LANSING — Michigan’s displaced workers caught in the whirlwind of layoffs can still land on their feet in new careers.
The U.S. Department of Labor will provide up to $38 million of national emergency grants in the coming months to fund job training and career support through the state’s No Worker Left Behind initiative.
The grants will aid 13,300 workers from 24 counties, including Lapeer, Macomb, Oakland and Wayne. Among the others are Allegan, Kent, Ottawa, Ingham, Clinton, Eaton and Oceana counties.
No Worker Left Behind provides two years of tuition assistance to unemployed individuals pursuing jobs in “in-demand” fields such as solar manufacturing and health, said Andy Levin, deputy director of the Department of Energy, Labor and Economic Growth.
The initiative covers $5,000 for one year of training or $10,000 for two at community colleges, universities or approved training programs.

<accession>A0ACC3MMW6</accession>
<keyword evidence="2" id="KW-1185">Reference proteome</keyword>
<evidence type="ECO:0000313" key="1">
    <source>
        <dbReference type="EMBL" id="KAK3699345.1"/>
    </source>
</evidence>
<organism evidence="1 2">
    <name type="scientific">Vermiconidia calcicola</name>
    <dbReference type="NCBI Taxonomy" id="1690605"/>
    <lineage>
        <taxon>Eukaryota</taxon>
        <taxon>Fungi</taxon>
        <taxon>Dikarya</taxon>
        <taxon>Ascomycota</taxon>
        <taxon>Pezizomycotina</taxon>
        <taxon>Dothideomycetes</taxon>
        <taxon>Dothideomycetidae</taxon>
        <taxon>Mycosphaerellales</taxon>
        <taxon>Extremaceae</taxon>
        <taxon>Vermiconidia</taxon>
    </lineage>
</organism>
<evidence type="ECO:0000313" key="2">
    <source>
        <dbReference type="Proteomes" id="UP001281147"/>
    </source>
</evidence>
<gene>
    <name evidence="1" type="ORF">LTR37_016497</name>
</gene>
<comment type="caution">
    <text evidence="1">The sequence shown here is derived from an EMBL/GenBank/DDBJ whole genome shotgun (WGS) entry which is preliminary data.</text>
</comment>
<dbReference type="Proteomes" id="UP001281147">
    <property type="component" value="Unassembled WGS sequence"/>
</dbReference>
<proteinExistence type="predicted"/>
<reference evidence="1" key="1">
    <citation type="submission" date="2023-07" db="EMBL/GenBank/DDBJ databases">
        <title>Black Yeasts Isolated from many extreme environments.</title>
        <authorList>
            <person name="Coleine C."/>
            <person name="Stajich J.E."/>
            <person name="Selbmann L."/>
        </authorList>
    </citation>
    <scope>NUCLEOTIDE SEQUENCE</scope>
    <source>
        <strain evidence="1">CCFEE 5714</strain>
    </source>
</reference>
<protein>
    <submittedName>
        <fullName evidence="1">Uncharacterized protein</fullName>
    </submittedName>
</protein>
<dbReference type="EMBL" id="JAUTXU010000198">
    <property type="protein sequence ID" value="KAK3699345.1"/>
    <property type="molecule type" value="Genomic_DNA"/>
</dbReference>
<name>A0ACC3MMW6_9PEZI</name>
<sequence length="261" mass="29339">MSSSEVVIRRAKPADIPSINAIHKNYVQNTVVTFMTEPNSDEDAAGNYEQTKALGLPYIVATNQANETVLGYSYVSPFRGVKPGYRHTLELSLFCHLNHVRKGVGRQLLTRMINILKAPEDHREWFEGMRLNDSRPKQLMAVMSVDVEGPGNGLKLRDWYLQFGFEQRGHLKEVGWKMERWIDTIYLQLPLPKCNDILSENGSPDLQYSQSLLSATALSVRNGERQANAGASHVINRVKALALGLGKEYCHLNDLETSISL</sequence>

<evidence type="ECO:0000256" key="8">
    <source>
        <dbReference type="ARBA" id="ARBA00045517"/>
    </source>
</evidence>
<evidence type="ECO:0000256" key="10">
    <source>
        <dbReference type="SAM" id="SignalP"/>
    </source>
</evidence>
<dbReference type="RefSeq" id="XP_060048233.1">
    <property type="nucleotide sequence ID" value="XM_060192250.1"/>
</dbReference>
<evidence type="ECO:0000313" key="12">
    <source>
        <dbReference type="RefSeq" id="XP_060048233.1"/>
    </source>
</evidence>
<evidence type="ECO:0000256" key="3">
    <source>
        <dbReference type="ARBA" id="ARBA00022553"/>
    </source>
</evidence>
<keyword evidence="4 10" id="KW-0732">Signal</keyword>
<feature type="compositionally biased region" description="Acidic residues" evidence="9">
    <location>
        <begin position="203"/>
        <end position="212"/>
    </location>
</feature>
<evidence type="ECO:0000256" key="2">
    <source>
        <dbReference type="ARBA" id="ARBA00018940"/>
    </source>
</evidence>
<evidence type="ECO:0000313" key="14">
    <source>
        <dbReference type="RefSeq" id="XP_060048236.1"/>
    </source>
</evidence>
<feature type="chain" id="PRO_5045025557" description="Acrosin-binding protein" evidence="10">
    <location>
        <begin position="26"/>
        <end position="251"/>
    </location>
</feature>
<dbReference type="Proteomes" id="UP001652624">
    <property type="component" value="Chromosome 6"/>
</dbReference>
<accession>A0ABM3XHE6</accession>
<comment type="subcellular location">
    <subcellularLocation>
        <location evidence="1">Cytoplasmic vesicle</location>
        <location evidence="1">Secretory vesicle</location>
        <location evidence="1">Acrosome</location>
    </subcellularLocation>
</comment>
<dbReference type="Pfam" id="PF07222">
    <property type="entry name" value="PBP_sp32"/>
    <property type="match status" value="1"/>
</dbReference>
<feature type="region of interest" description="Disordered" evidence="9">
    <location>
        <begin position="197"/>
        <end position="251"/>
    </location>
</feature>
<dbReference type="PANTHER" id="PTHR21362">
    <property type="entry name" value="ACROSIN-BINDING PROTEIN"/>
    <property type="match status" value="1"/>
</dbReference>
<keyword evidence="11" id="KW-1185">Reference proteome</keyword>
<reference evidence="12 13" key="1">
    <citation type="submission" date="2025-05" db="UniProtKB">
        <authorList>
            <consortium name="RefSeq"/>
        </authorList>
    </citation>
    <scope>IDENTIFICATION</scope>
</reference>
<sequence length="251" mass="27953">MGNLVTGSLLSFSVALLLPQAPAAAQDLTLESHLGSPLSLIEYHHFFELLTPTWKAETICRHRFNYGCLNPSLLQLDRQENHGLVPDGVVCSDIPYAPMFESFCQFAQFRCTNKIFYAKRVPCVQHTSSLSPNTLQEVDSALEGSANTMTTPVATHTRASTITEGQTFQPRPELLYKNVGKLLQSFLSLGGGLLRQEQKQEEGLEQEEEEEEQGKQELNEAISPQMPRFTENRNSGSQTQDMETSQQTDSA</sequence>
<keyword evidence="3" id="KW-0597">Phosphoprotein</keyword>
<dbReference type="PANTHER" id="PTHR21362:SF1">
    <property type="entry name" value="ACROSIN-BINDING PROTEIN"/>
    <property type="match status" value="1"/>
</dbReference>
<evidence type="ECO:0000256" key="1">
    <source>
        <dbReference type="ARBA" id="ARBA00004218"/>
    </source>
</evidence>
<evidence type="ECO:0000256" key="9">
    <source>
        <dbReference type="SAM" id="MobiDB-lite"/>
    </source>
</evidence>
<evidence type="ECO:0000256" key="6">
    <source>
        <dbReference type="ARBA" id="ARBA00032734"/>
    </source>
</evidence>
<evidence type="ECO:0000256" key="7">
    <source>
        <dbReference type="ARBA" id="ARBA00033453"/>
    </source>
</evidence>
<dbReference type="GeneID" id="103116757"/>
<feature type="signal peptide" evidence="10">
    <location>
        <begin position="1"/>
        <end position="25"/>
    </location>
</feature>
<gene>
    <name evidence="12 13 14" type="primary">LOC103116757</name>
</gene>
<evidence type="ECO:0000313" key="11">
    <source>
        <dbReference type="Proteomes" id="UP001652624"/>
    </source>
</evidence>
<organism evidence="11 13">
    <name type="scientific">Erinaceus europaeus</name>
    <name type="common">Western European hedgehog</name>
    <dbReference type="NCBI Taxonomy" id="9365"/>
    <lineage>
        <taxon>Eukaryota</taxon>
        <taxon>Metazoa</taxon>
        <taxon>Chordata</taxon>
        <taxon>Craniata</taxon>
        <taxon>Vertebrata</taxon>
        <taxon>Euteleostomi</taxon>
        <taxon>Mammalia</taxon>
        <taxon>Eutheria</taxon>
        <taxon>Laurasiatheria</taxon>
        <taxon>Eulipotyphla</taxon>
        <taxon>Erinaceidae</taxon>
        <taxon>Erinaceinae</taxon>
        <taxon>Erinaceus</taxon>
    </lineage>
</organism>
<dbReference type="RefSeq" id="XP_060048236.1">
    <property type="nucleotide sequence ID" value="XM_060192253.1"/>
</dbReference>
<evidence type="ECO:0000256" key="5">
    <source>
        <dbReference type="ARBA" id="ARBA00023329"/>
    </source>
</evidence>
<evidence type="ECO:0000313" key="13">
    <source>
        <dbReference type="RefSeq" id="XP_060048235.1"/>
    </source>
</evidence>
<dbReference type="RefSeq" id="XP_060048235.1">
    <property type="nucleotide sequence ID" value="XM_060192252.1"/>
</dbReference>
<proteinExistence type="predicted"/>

“This is money to put more people into in-demand jobs,” Levin said. “There are many thousands of Michiganders who lack the skills necessary to get jobs in this economy. It will be immensely helpful and we’re greatly appreciative.”
No Worker Left Behind also provides services such as interview preparation.
Sharon Parks, president of the Michigan League for Human Services, said any funds the state can procure are “desperately needed.”